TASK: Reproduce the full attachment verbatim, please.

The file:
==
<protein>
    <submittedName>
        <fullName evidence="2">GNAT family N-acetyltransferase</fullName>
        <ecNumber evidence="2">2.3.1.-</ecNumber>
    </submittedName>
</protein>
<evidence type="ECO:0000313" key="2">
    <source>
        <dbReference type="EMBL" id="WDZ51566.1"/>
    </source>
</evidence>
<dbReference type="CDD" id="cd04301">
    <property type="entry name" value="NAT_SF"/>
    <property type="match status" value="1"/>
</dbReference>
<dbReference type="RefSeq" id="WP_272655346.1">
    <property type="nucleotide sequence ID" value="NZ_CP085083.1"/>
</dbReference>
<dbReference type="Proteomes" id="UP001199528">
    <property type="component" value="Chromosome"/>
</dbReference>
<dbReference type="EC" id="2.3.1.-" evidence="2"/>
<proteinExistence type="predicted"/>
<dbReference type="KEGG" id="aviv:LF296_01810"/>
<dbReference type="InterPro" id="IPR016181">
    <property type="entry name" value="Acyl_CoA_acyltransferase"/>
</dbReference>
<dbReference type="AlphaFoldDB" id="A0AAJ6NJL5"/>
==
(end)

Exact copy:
<protein>
    <submittedName>
        <fullName evidence="2">GNAT family N-acetyltransferase</fullName>
        <ecNumber evidence="2">2.3.1.-</ecNumber>
    </submittedName>
</protein>
<evidence type="ECO:0000313" key="2">
    <source>
        <dbReference type="EMBL" id="WDZ51566.1"/>
    </source>
</evidence>
<dbReference type="CDD" id="cd04301">
    <property type="entry name" value="NAT_SF"/>
    <property type="match status" value="1"/>
</dbReference>
<dbReference type="RefSeq" id="WP_272655346.1">
    <property type="nucleotide sequence ID" value="NZ_CP085083.1"/>
</dbReference>
<dbReference type="Proteomes" id="UP001199528">
    <property type="component" value="Chromosome"/>
</dbReference>
<dbReference type="EC" id="2.3.1.-" evidence="2"/>
<proteinExistence type="predicted"/>
<dbReference type="KEGG" id="aviv:LF296_01810"/>
<dbReference type="InterPro" id="IPR016181">
    <property type="entry name" value="Acyl_CoA_acyltransferase"/>
</dbReference>
<dbReference type="AlphaFoldDB" id="A0AAJ6NJL5"/>